The ambiguous loss of each other

January 31, 2022

The other day I took my grandson Jude to my office. He loves going there, because the company that has graciously allowed me to have office space also has a break room for its employees. It’s loaded with all kinds of fun activities like Foosball, bumper pool, ping pong, and video games. We had a great time, but being there reminded me of one of the ambiguous losses we have all been experiencing since the start of COVID-19. We’ve lost relationships. Before the pandemic, that break room would have been a gathering spot for fellow workers to play, catch up with each other and share a meal. Now, most of the employees are working from home, and I doubt that’s going to change anytime soon.

It’s hard to put a value on even the most casual of relationships that were typical of working in an office with each other. The loss of those relationships is yet another of the many reasons behind The Great Resignation. It contributes to the feeling of “what’s the use of sticking around this company” when I’m just isolated, staring at my computer screen in my basement.

Add to this the isolation of at-home learning, mandatory quarantining, online social gatherings and the general sense of skittishness from being around others, while the relational losses keep piling up. Side note: Yes, some introverts are having a field day, but even they will tell you there is definitely something missing from their lives…people.

I wonder what will be the long-term impact of these damaged human connections…this ambiguous loss? In my last two posts, here and here, I’ve reflected on the work of Dr. Pauline Boss and her belief that closure is not something we can or should count on when we face loss. There is much ambiguity in grief.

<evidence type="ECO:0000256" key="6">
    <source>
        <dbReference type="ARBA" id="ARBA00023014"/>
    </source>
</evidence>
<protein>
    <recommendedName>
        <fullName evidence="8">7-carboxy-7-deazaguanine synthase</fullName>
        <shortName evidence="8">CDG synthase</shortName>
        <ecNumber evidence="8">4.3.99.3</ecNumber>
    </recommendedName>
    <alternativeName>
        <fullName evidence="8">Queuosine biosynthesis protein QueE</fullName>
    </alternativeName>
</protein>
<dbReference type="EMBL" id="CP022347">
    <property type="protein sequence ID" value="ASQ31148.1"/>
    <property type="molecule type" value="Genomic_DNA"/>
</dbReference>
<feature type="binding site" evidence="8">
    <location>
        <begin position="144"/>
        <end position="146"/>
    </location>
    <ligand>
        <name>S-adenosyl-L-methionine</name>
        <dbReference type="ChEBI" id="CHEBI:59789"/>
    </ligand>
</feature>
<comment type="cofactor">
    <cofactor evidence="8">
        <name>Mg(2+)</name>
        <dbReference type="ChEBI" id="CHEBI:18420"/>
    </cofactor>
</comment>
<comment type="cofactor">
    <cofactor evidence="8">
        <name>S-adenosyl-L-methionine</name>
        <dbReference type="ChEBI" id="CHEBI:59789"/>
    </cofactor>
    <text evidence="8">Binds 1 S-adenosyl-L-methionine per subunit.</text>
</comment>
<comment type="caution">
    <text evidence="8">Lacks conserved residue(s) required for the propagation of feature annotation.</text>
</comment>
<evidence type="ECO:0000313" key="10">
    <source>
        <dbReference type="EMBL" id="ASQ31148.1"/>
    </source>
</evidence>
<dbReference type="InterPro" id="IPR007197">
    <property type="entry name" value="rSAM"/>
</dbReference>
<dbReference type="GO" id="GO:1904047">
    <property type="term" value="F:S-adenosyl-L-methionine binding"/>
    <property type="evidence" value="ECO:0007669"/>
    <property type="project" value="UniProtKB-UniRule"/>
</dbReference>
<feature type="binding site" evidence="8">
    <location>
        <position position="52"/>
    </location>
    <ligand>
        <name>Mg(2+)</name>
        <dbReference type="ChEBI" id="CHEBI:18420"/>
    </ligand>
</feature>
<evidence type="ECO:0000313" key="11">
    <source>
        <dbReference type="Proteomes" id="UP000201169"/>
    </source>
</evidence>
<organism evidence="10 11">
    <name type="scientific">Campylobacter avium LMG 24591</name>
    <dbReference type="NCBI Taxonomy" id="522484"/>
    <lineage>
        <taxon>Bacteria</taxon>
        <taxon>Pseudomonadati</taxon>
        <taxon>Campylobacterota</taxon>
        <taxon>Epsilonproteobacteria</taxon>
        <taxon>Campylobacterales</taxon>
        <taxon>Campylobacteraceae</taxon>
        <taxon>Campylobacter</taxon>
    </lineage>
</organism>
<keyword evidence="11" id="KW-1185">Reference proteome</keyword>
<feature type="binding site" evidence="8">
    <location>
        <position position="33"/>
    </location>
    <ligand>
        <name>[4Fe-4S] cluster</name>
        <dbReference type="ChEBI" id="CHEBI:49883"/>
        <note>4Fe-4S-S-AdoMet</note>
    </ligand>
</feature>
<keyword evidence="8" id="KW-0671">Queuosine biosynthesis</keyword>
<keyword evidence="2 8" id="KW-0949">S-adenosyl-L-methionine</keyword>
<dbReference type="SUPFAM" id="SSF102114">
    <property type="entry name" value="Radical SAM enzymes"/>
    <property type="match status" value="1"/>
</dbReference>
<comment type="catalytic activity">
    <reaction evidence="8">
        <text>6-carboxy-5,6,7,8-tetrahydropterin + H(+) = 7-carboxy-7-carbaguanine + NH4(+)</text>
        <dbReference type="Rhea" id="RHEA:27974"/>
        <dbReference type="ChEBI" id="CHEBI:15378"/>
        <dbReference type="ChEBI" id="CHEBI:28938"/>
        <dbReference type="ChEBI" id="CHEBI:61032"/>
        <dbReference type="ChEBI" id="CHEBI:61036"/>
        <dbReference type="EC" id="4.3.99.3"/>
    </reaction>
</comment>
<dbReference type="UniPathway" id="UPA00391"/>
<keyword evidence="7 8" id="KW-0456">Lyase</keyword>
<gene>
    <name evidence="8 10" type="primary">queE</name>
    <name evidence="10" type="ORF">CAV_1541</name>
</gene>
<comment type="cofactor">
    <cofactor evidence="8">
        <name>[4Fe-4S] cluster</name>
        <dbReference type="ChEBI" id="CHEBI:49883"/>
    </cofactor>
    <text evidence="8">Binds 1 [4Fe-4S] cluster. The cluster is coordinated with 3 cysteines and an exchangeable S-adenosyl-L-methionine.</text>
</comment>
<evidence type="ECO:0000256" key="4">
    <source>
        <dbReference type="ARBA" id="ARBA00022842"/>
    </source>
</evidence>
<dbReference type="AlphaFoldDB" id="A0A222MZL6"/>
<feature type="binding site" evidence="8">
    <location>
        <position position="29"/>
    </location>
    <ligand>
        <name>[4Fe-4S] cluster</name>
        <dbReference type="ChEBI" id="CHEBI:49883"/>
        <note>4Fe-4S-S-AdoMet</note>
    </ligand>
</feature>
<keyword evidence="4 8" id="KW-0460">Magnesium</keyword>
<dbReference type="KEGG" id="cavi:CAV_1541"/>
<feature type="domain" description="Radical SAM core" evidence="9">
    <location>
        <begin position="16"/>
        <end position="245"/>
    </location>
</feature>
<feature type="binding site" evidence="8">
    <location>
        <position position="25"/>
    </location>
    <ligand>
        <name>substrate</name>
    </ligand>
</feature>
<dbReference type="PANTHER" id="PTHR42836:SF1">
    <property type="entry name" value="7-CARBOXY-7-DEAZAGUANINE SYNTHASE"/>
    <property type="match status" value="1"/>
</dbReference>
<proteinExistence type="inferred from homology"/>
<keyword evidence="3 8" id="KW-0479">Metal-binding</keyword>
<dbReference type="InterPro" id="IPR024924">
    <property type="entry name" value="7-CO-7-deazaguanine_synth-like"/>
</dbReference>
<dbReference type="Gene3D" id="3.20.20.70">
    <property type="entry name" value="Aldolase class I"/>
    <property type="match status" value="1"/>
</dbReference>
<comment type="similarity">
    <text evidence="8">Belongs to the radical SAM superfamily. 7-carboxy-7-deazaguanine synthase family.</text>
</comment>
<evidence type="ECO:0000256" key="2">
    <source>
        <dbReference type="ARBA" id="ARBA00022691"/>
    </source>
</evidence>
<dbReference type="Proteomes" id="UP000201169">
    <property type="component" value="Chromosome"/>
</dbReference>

Is there a way, though, to lessen the distress of lost relationships, even if we can’t find any kind of resolution? Tell me what you think about these few ideas:

  • Do an inventory of the relationships that mean something to you, and systematically reach out to them regularly via your preferred virtual methods. It may feel a bit contrived, but it’s better than ghosting.
  • Since Zoom can take more effort than you feel up to…relearn how to call people on the phone. Remember that?
  • Go back to the methods we all used early in the pandemic, like meeting around a bonfire outside.
  • Be prepared, when the coast seems to be clearer, to go back to in-person gatherings. I am afraid that it has become too easy to just stay home and engage virtually. I’ve been grateful for online participation, but I’m becoming shallower the longer I’m not face to face with people.
  • Employers, open up an honest conversation with your employees about this. Let them tell you what they want and need in their connections around their workplace.

I guess my biggest fear is that, in our general distress, we will feel too overwhelmed to try to recapture what we’ve lost relationally, and we’ll allow former friends, acquaintances, and fellow workers to just fade away.

Let’s not let that happen.

 

 

 

 

 

 

 

 

 

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